$38M in funding nationwide to make low-income families’ homes safer and healthier and create job opportunities for health housing practitioners
NEW ORLEANS – Today, the U.S. Department of Housing and Urban Development (HUD) awarded over $38 million to city, county, and Native American tribal governments, and non-profit organizations in 17 states to protect children and families from home health hazards. HUD is providing these 23 grants through its Healthy Homes Production Grant Program to identify and mitigate health and safety hazards in the homes of families of low-income. In Louisiana, Rebuilding Together New Orleans, Inc. received a $1,721,169.45 award.
“Having safe, decent, and sanitary housing is a human right,” Candace Valenzuela, HUD Southwest Regional Administrator said. “It’s incumbent on all of us to ensure families and children especially are afforded that right. The funds awarded today to our proven strategic partners significantly advance this most basic right.”
These investments will protect families and children by eliminating significant home health and safety hazards in over 2,600 homes of low-income families. In addition, the investments will provide resources to build capacity for healthy homes interventions to support a workforce including housing renovation contractors, subsidies for licensing or certification fees to low-income persons seeking credentials as healthy housing practitioners, lead sampling technicians or certified renovators; and conducting targeted outreach, affirmative marketing, and education that helps promote participation in the program.
“Today, we are once again investing in the health and lives of children and families with low incomes,” said HUD Secretary Marcia L. Fudge. “The governments and nonprofits to which we are awarding these grants have shown that they understand how to address multiple housing-related health and safety hazards and are motivated to act.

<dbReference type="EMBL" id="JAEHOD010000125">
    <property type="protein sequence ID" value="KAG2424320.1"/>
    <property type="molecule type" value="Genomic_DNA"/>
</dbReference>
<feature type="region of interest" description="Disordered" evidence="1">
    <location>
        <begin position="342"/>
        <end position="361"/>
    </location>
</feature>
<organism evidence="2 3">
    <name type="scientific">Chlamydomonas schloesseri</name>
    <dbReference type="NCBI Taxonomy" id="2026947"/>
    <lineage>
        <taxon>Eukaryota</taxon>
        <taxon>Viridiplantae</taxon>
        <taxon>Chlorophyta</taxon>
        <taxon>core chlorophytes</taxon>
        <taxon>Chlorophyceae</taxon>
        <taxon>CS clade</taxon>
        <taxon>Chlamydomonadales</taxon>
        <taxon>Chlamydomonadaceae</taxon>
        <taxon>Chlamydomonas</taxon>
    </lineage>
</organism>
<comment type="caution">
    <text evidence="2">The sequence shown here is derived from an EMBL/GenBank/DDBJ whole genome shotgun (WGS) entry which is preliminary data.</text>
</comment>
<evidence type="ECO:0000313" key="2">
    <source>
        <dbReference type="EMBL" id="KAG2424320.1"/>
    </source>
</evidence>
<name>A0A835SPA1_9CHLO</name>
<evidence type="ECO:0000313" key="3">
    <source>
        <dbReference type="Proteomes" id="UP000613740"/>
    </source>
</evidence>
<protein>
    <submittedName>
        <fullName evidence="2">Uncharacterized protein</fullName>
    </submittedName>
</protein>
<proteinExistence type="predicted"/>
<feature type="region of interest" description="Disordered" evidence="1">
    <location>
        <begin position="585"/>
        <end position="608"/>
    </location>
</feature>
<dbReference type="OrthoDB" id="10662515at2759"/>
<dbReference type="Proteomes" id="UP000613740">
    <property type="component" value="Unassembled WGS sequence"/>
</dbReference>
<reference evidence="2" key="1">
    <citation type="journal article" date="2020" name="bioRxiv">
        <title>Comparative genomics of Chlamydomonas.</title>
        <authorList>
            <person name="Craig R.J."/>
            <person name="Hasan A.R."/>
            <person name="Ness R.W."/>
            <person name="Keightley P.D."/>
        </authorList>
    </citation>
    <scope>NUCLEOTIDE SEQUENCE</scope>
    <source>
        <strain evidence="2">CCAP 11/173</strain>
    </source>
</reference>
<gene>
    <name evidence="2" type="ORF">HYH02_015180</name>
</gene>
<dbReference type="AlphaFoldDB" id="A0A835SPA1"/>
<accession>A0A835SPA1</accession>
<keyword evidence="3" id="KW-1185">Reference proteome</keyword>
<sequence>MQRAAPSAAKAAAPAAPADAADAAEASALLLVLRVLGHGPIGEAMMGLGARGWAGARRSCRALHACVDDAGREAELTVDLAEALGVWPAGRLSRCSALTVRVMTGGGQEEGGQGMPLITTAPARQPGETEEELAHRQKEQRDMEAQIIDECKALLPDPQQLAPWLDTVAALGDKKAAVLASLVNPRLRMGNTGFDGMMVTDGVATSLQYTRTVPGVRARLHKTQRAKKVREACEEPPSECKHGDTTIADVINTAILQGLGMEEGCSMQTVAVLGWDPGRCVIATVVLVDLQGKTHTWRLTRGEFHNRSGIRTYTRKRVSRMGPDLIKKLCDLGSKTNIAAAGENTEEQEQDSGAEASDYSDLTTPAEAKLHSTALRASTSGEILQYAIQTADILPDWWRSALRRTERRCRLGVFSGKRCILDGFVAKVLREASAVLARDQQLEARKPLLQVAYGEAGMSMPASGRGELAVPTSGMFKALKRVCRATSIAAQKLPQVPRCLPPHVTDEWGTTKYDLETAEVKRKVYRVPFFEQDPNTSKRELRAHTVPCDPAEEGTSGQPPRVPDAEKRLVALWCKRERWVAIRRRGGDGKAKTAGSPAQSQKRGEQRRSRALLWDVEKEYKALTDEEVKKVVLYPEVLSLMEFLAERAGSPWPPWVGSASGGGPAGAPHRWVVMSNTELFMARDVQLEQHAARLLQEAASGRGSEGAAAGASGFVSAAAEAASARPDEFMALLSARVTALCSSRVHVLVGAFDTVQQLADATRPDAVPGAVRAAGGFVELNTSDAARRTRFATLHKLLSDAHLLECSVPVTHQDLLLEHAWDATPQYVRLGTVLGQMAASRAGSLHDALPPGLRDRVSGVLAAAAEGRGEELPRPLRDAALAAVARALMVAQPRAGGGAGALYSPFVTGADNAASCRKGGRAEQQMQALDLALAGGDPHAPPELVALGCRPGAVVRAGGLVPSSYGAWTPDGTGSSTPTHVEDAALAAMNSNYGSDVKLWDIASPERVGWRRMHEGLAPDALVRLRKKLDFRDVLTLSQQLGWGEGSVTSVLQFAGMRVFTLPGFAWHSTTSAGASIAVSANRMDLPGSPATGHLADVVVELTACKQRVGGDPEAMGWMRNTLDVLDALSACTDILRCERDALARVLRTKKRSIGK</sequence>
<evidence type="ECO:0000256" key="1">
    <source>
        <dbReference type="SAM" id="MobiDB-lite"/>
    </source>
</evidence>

This investment builds on HUD’s commitment to building safer, more resilient, and inclusive communities for all, a central pillar includes protecting American families from potential hazards in their own homes, such as from lead-based paint and lead pipes. This work is part of the Biden-Harris Administration’s whole-of-government approach to ensure that all Americans can drink clean water, breathe clean air, and live in healthy homes. In January, HUD announced $568 million available through two Notices of Funding Opportunity (NOFOs), bringing HUD’s total of funds made available to protect children, families, and individuals from exposure to lead and other housing-related hazards to more than $2.7 billion since 1993. More information on how HUD is advancing the Biden-Harris Lead Pipe and Paint Action Plan can be found here.
Matthew Ammon, Director of HUD’s Office of Lead Hazard Control and Healthy Homes, added, “By providing these grants, HUD makes it clear that providing healthy and safe homes for the community is a priority. HUD is committed to protecting families, especially children and other vulnerable populations from these hazards and providing healthy and sustainable housing.”
Read a complete project-by-project summary of the programs awarded grants today.